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[en] Highlights: • BiFe1−xNixO3 (x = 0–0.2) films deposited by chemical deposition technique. • Grains size: 55–60 nm (pristine BFO) and 95–100 nm (BiFe1−0.2Ni0.2O3). • Elastic modulus of the films: 51 GPa (pristine BFO) to 80 GPa (BiFe1−0.2Ni0.2O3). • Hardness of the films: 7.5 GPa (pristine BFO) to 14.5 GPa (BiFe1−0.2Ni0.2O3). • Hardness of the films is found to be following inverse Hall–Petch relation.
[en] Complete text of publication follows. New experimental results on thermodynamics and electrical conductivity of shock and isoentropically compressed hydrogen and deuterium are presented. Strongly coupled plasmas at pressures achieved 18 Mbar, Coulomb coupling parameter exceeded 450, electron degeneracy parameter came up to 290 were obtained with semi-spherical explosive-driven generators. Theoretical models for description of thermodynamics of strongly coupled hydrogen are discussed, comparison of the experimental and theoretical data for strongly non-ideal hydrogen plasmas under high energy density are presented. Experimental and theoretical problems in studying of warm dense hydrogen are discussed. Problems of accurate description of weakly coupled solar plasma on basis of astrophysical observations are discussed as well.
[en] We briefly introduce a new high-pressure transport measurement system integrated with low temperature and magnetic field that is being established as one of the user experimental stations of the Synergetic Extreme Condition User Facilities in the Huairou District of Beijing, China. To demonstrate the capabilities of the system for condensed matter research, the emergence of some pressure-induced phenomena and physics related to superconductivity found previously is also introduced, and then a perspective for such an advanced high-pressure system is presented. (topical review — synergetic extreme condition user facility: breakthroughs and opportunities for the research of physical science)
[en] We will build a cubic anvil cell (CAC) apparatus for high-pressure and low-temperature physical property measurements in the synergic extreme condition user facility (SECUF). In this article, we first introduce the operating principle, the development history, and the current status of the CAC apparatus, and subsequently describe the design plan and technical targets for the CAC in SECUF. We will demonstrate the unique advantages of CAC, i.e., excellent pressure homogeneity and large hydrostatic pressure capacity, by summarizing our recent research progresses using CAC. Finally, we conclude by providing some perspectives on the applications of CAC in the related research fields. (topical review — synergetic extreme condition user facility: breakthroughs and opportunities for the research of physical science)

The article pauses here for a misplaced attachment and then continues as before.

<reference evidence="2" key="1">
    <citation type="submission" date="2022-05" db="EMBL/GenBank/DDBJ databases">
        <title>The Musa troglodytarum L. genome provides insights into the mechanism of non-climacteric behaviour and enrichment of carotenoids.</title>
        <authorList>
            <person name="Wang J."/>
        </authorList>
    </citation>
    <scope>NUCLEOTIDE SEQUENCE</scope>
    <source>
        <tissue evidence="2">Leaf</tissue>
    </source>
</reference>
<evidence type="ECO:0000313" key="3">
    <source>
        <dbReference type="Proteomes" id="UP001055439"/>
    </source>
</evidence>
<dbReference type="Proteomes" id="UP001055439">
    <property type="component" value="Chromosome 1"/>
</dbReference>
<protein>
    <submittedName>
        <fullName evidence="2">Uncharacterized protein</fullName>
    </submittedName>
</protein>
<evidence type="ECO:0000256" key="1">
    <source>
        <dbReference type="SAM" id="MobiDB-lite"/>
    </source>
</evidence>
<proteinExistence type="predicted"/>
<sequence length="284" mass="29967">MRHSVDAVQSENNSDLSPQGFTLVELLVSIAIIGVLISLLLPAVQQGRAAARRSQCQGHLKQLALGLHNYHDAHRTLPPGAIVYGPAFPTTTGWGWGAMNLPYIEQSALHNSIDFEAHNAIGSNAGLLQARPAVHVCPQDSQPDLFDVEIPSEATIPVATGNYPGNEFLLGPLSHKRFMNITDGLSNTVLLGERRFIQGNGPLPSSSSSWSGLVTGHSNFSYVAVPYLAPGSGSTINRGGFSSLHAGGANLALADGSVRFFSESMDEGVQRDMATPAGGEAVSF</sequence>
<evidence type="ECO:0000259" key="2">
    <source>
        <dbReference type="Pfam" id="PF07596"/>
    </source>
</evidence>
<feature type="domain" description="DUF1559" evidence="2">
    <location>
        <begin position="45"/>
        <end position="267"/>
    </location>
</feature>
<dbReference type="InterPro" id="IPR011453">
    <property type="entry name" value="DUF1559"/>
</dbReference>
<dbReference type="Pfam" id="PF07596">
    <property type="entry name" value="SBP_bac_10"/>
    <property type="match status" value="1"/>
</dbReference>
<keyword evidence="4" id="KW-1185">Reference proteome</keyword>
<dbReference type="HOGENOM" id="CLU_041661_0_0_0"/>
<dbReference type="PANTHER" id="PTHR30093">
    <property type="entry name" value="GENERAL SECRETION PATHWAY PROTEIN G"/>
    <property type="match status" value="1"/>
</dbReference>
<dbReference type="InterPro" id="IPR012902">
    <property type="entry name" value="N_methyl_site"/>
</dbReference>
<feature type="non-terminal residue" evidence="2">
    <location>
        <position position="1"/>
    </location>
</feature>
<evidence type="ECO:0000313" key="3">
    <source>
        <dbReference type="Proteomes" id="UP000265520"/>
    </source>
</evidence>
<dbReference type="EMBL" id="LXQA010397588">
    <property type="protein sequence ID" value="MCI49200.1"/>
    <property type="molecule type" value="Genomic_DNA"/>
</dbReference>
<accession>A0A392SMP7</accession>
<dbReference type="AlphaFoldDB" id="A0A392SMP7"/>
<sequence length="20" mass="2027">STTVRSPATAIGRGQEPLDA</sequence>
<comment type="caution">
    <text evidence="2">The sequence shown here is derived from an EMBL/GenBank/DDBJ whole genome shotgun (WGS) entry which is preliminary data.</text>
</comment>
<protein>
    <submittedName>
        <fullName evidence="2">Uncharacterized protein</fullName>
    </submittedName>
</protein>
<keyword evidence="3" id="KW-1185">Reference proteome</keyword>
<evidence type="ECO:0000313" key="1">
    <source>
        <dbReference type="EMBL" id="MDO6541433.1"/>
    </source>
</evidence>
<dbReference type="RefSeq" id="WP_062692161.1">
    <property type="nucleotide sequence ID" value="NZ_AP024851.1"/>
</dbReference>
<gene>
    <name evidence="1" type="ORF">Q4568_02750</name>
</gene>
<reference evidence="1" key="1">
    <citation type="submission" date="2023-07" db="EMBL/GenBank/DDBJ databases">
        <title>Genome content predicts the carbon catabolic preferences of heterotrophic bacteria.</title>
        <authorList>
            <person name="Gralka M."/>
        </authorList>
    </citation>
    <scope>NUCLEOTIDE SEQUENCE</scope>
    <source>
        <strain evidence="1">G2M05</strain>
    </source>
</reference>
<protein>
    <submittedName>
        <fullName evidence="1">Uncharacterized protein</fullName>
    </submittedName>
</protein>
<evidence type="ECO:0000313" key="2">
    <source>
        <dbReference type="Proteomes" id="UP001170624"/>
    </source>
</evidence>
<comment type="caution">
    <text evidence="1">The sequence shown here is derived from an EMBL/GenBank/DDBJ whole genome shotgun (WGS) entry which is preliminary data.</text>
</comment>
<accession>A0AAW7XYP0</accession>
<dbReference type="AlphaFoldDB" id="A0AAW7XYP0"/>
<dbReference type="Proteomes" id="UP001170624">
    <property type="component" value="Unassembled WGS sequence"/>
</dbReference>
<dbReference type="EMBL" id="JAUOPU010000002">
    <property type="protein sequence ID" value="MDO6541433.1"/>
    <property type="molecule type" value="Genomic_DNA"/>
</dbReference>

[en] Magnetoresistance and Hall resistance measurements were conducted in the field-induced spin-density-wave (FISDW) phase of (TMTSF)2ReO4 above 1.0 GPa, with an anion ordering specified by . The quantized Hall resistance shows the sequence , with decreasing field that is successfully explained by the “extended standard model”. Consequently, we demonstrate that the difference between the chemical and hydrostatic pressures is linked to the appearance of the peculiar FISDW phase of the TMTSF salts with . (letter)
[en] Radial elastic corrugation of multiwalled carbon nanotubes under hydrostatic pressure is demonstrated by using the continuum elastic theory. Various corrugation patterns are observed under a pressure of several GPa, wherein the stable cross-sectional shape depends on the innermost tube diameter D and the total number N of concentric walls. A phase diagram is established to obtain the requisite values of D and N for a desired corrugation pattern among choices. In all corrugation patterns, the cylindrical symmetry of the innermost tube is maintained even under high external pressure.
[en] A reciprocal equation for the volume dependence of Anderson–Grüneisen parameter has been proposed. This equation has been found to fit the seismic data for the lower mantle region of the Earth. We have developed a new expression for predicting the values of density (volume) dependence of volume thermal expansivity under adiabatic conditions based on the reciprocal equation for the volume dependence of Anderson–Grüneisen parameter. It is found that our relationship fits well the seismic data on volume thermal expansivity for lower mantle corresponding to a wide range of pressures (0–135.75 GPa). These equations thus proposed are found to be consistent with the thermodynamic constraints
[en] Computerized simulations have shown that the transformation of hydrogen gas into metal requires a pressure around 450 GPa. The issue is that the best devices to produce very high pressures are diamond anvils but these anvils broke over 400 GPa. Usually diamond anvils have a plane surface but tests with a toroidal-shaped surface have shown that pressures around 600 GPa can be reached. A cylinder gap, filled with hydrogen, inside a rhenium sheet that is set on the toroidal-shaped surface between the 2 anvils, has allowed the scientists to reach a pressure over 450 GPa. The anvils have been equipped with an infrared beam crossing the hydrogen sample. At 300 Gpa, the hydrogen is solid and the infra-red beam crosses it, at around 425 GPa, the hydrogen sample becomes suddenly opaque to infra-red rays and reflects them which marks the transition of hydrogen to metal state. The decreasing of the pressure shows that the process is reversible: hydrogen recovers its original properties. (A.C.)